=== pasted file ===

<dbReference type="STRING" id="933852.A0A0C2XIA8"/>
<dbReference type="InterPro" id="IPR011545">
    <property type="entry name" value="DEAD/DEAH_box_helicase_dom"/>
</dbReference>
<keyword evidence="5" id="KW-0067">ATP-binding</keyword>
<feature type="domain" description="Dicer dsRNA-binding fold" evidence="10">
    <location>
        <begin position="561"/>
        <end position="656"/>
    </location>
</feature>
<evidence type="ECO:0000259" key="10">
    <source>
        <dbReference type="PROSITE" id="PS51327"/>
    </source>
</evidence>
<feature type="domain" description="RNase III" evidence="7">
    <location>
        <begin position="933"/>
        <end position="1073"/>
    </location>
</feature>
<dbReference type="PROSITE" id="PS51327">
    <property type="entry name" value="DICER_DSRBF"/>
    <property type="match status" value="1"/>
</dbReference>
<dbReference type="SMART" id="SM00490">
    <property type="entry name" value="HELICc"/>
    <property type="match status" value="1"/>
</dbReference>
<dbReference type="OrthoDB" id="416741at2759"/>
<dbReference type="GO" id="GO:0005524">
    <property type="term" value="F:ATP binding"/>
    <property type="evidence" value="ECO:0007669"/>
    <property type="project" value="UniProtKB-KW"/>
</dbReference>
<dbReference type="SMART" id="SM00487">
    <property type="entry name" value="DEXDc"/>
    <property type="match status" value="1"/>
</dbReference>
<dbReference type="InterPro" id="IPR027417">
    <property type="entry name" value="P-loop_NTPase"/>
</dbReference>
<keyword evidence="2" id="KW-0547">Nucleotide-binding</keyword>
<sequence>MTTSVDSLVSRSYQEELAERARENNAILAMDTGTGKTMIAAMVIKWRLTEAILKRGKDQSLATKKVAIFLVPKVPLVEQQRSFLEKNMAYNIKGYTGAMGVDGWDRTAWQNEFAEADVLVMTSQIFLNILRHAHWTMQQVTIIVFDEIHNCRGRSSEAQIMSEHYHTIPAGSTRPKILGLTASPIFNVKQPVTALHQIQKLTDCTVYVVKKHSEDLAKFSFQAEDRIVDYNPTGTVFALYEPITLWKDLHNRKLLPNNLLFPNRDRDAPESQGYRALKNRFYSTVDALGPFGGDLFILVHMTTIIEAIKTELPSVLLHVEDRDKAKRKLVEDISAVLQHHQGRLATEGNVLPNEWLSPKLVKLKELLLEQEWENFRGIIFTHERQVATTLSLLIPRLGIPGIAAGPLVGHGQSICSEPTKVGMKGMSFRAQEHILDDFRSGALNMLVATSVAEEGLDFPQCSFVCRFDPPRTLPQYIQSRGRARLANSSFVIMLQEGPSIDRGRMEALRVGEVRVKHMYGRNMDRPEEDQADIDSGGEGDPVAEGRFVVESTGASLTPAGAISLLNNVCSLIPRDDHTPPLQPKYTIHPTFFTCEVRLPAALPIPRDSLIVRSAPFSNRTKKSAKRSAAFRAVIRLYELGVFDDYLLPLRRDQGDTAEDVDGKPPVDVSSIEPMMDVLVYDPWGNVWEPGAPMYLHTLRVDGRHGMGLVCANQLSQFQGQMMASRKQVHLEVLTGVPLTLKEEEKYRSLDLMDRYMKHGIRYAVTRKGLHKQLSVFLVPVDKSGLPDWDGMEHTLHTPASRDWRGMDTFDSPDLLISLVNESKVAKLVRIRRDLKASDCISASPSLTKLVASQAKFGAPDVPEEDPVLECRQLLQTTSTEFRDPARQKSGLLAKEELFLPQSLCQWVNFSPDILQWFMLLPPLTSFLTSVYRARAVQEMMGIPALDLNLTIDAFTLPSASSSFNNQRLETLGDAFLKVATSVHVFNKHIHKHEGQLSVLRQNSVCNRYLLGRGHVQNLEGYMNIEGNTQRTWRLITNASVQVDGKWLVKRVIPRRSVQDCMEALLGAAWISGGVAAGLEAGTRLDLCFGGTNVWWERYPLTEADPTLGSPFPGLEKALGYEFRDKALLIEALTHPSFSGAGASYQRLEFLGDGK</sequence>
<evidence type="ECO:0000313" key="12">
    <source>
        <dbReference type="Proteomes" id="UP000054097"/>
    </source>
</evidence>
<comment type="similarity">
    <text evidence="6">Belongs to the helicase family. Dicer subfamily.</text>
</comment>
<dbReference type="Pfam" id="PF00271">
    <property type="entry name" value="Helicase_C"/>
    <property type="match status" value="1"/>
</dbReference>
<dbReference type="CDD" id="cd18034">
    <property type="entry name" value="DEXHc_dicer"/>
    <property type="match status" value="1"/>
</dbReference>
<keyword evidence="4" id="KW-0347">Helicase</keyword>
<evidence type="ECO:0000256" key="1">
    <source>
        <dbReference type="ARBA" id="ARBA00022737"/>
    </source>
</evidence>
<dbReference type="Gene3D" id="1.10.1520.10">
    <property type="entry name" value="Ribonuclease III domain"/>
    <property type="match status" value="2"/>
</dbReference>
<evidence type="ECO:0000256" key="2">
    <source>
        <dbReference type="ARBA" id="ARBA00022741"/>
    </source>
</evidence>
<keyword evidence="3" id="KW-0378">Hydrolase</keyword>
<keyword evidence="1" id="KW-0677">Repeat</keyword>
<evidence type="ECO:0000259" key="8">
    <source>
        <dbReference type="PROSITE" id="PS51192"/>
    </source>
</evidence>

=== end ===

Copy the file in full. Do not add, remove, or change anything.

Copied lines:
<dbReference type="STRING" id="933852.A0A0C2XIA8"/>
<dbReference type="InterPro" id="IPR011545">
    <property type="entry name" value="DEAD/DEAH_box_helicase_dom"/>
</dbReference>
<keyword evidence="5" id="KW-0067">ATP-binding</keyword>
<feature type="domain" description="Dicer dsRNA-binding fold" evidence="10">
    <location>
        <begin position="561"/>
        <end position="656"/>
    </location>
</feature>
<evidence type="ECO:0000259" key="10">
    <source>
        <dbReference type="PROSITE" id="PS51327"/>
    </source>
</evidence>
<feature type="domain" description="RNase III" evidence="7">
    <location>
        <begin position="933"/>
        <end position="1073"/>
    </location>
</feature>
<dbReference type="PROSITE" id="PS51327">
    <property type="entry name" value="DICER_DSRBF"/>
    <property type="match status" value="1"/>
</dbReference>
<dbReference type="SMART" id="SM00490">
    <property type="entry name" value="HELICc"/>
    <property type="match status" value="1"/>
</dbReference>
<dbReference type="OrthoDB" id="416741at2759"/>
<dbReference type="GO" id="GO:0005524">
    <property type="term" value="F:ATP binding"/>
    <property type="evidence" value="ECO:0007669"/>
    <property type="project" value="UniProtKB-KW"/>
</dbReference>
<dbReference type="SMART" id="SM00487">
    <property type="entry name" value="DEXDc"/>
    <property type="match status" value="1"/>
</dbReference>
<dbReference type="InterPro" id="IPR027417">
    <property type="entry name" value="P-loop_NTPase"/>
</dbReference>
<keyword evidence="2" id="KW-0547">Nucleotide-binding</keyword>
<sequence>MTTSVDSLVSRSYQEELAERARENNAILAMDTGTGKTMIAAMVIKWRLTEAILKRGKDQSLATKKVAIFLVPKVPLVEQQRSFLEKNMAYNIKGYTGAMGVDGWDRTAWQNEFAEADVLVMTSQIFLNILRHAHWTMQQVTIIVFDEIHNCRGRSSEAQIMSEHYHTIPAGSTRPKILGLTASPIFNVKQPVTALHQIQKLTDCTVYVVKKHSEDLAKFSFQAEDRIVDYNPTGTVFALYEPITLWKDLHNRKLLPNNLLFPNRDRDAPESQGYRALKNRFYSTVDALGPFGGDLFILVHMTTIIEAIKTELPSVLLHVEDRDKAKRKLVEDISAVLQHHQGRLATEGNVLPNEWLSPKLVKLKELLLEQEWENFRGIIFTHERQVATTLSLLIPRLGIPGIAAGPLVGHGQSICSEPTKVGMKGMSFRAQEHILDDFRSGALNMLVATSVAEEGLDFPQCSFVCRFDPPRTLPQYIQSRGRARLANSSFVIMLQEGPSIDRGRMEALRVGEVRVKHMYGRNMDRPEEDQADIDSGGEGDPVAEGRFVVESTGASLTPAGAISLLNNVCSLIPRDDHTPPLQPKYTIHPTFFTCEVRLPAALPIPRDSLIVRSAPFSNRTKKSAKRSAAFRAVIRLYELGVFDDYLLPLRRDQGDTAEDVDGKPPVDVSSIEPMMDVLVYDPWGNVWEPGAPMYLHTLRVDGRHGMGLVCANQLSQFQGQMMASRKQVHLEVLTGVPLTLKEEEKYRSLDLMDRYMKHGIRYAVTRKGLHKQLSVFLVPVDKSGLPDWDGMEHTLHTPASRDWRGMDTFDSPDLLISLVNESKVAKLVRIRRDLKASDCISASPSLTKLVASQAKFGAPDVPEEDPVLECRQLLQTTSTEFRDPARQKSGLLAKEELFLPQSLCQWVNFSPDILQWFMLLPPLTSFLTSVYRARAVQEMMGIPALDLNLTIDAFTLPSASSSFNNQRLETLGDAFLKVATSVHVFNKHIHKHEGQLSVLRQNSVCNRYLLGRGHVQNLEGYMNIEGNTQRTWRLITNASVQVDGKWLVKRVIPRRSVQDCMEALLGAAWISGGVAAGLEAGTRLDLCFGGTNVWWERYPLTEADPTLGSPFPGLEKALGYEFRDKALLIEALTHPSFSGAGASYQRLEFLGDGK</sequence>
<evidence type="ECO:0000313" key="12">
    <source>
        <dbReference type="Proteomes" id="UP000054097"/>
    </source>
</evidence>
<comment type="similarity">
    <text evidence="6">Belongs to the helicase family. Dicer subfamily.</text>
</comment>
<dbReference type="Pfam" id="PF00271">
    <property type="entry name" value="Helicase_C"/>
    <property type="match status" value="1"/>
</dbReference>
<dbReference type="CDD" id="cd18034">
    <property type="entry name" value="DEXHc_dicer"/>
    <property type="match status" value="1"/>
</dbReference>
<keyword evidence="4" id="KW-0347">Helicase</keyword>
<evidence type="ECO:0000256" key="1">
    <source>
        <dbReference type="ARBA" id="ARBA00022737"/>
    </source>
</evidence>
<dbReference type="Gene3D" id="1.10.1520.10">
    <property type="entry name" value="Ribonuclease III domain"/>
    <property type="match status" value="2"/>
</dbReference>
<evidence type="ECO:0000256" key="2">
    <source>
        <dbReference type="ARBA" id="ARBA00022741"/>
    </source>
</evidence>
<keyword evidence="3" id="KW-0378">Hydrolase</keyword>
<keyword evidence="1" id="KW-0677">Repeat</keyword>
<evidence type="ECO:0000259" key="8">
    <source>
        <dbReference type="PROSITE" id="PS51192"/>
    </source>
</evidence>